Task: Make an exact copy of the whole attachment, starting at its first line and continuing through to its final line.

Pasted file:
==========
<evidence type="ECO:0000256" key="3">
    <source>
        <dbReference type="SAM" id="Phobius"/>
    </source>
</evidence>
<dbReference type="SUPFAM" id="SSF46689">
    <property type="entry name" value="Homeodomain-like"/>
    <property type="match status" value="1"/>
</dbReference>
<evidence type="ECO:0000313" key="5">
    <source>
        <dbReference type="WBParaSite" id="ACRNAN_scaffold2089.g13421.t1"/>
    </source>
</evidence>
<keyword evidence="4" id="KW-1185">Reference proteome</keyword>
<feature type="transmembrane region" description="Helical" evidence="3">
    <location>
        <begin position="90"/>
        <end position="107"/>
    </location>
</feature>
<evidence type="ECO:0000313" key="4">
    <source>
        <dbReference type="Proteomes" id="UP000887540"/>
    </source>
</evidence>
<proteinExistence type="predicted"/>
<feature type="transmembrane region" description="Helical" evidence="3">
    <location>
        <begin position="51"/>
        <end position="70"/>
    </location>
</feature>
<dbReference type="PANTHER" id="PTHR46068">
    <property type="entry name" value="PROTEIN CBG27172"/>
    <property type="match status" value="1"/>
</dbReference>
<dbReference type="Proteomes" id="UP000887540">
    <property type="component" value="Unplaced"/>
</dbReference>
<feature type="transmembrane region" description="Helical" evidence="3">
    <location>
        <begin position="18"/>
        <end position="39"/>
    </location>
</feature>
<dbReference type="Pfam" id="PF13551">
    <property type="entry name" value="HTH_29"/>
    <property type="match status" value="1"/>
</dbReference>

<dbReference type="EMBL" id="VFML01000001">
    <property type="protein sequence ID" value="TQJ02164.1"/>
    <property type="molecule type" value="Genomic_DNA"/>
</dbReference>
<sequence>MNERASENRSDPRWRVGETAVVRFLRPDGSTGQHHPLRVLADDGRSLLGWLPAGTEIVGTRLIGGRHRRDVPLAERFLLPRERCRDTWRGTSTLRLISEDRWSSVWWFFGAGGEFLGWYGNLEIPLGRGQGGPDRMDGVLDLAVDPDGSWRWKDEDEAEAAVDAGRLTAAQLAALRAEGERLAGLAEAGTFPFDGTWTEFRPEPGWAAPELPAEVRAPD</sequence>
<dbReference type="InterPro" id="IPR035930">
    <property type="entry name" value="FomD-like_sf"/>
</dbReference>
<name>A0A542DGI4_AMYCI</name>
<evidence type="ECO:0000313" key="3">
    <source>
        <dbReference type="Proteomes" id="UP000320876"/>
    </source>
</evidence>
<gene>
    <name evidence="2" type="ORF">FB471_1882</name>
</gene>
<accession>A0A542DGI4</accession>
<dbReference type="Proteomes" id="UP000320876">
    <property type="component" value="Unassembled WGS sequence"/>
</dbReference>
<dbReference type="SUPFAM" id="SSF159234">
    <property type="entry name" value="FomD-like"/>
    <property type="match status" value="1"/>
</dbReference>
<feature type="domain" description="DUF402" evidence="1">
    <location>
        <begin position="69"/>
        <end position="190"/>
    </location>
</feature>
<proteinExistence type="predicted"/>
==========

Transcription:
<evidence type="ECO:0000256" key="3">
    <source>
        <dbReference type="SAM" id="Phobius"/>
    </source>
</evidence>
<dbReference type="SUPFAM" id="SSF46689">
    <property type="entry name" value="Homeodomain-like"/>
    <property type="match status" value="1"/>
</dbReference>
<evidence type="ECO:0000313" key="5">
    <source>
        <dbReference type="WBParaSite" id="ACRNAN_scaffold2089.g13421.t1"/>
    </source>
</evidence>
<keyword evidence="4" id="KW-1185">Reference proteome</keyword>
<feature type="transmembrane region" description="Helical" evidence="3">
    <location>
        <begin position="90"/>
        <end position="107"/>
    </location>
</feature>
<evidence type="ECO:0000313" key="4">
    <source>
        <dbReference type="Proteomes" id="UP000887540"/>
    </source>
</evidence>
<proteinExistence type="predicted"/>
<feature type="transmembrane region" description="Helical" evidence="3">
    <location>
        <begin position="51"/>
        <end position="70"/>
    </location>
</feature>
<dbReference type="PANTHER" id="PTHR46068">
    <property type="entry name" value="PROTEIN CBG27172"/>
    <property type="match status" value="1"/>
</dbReference>
<dbReference type="Proteomes" id="UP000887540">
    <property type="component" value="Unplaced"/>
</dbReference>
<feature type="transmembrane region" description="Helical" evidence="3">
    <location>
        <begin position="18"/>
        <end position="39"/>
    </location>
</feature>
<dbReference type="Pfam" id="PF13551">
    <property type="entry name" value="HTH_29"/>
    <property type="match status" value="1"/>
</dbReference>

<dbReference type="EMBL" id="VFML01000001">
    <property type="protein sequence ID" value="TQJ02164.1"/>
    <property type="molecule type" value="Genomic_DNA"/>
</dbReference>
<sequence>MNERASENRSDPRWRVGETAVVRFLRPDGSTGQHHPLRVLADDGRSLLGWLPAGTEIVGTRLIGGRHRRDVPLAERFLLPRERCRDTWRGTSTLRLISEDRWSSVWWFFGAGGEFLGWYGNLEIPLGRGQGGPDRMDGVLDLAVDPDGSWRWKDEDEAEAAVDAGRLTAAQLAALRAEGERLAGLAEAGTFPFDGTWTEFRPEPGWAAPELPAEVRAPD</sequence>
<dbReference type="InterPro" id="IPR035930">
    <property type="entry name" value="FomD-like_sf"/>
</dbReference>
<name>A0A542DGI4_AMYCI</name>
<evidence type="ECO:0000313" key="3">
    <source>
        <dbReference type="Proteomes" id="UP000320876"/>
    </source>
</evidence>
<gene>
    <name evidence="2" type="ORF">FB471_1882</name>
</gene>
<accession>A0A542DGI4</accession>
<dbReference type="Proteomes" id="UP000320876">
    <property type="component" value="Unassembled WGS sequence"/>
</dbReference>
<dbReference type="SUPFAM" id="SSF159234">
    <property type="entry name" value="FomD-like"/>
    <property type="match status" value="1"/>
</dbReference>
<feature type="domain" description="DUF402" evidence="1">
    <location>
        <begin position="69"/>
        <end position="190"/>
    </location>
</feature>
<proteinExistence type="predicted"/>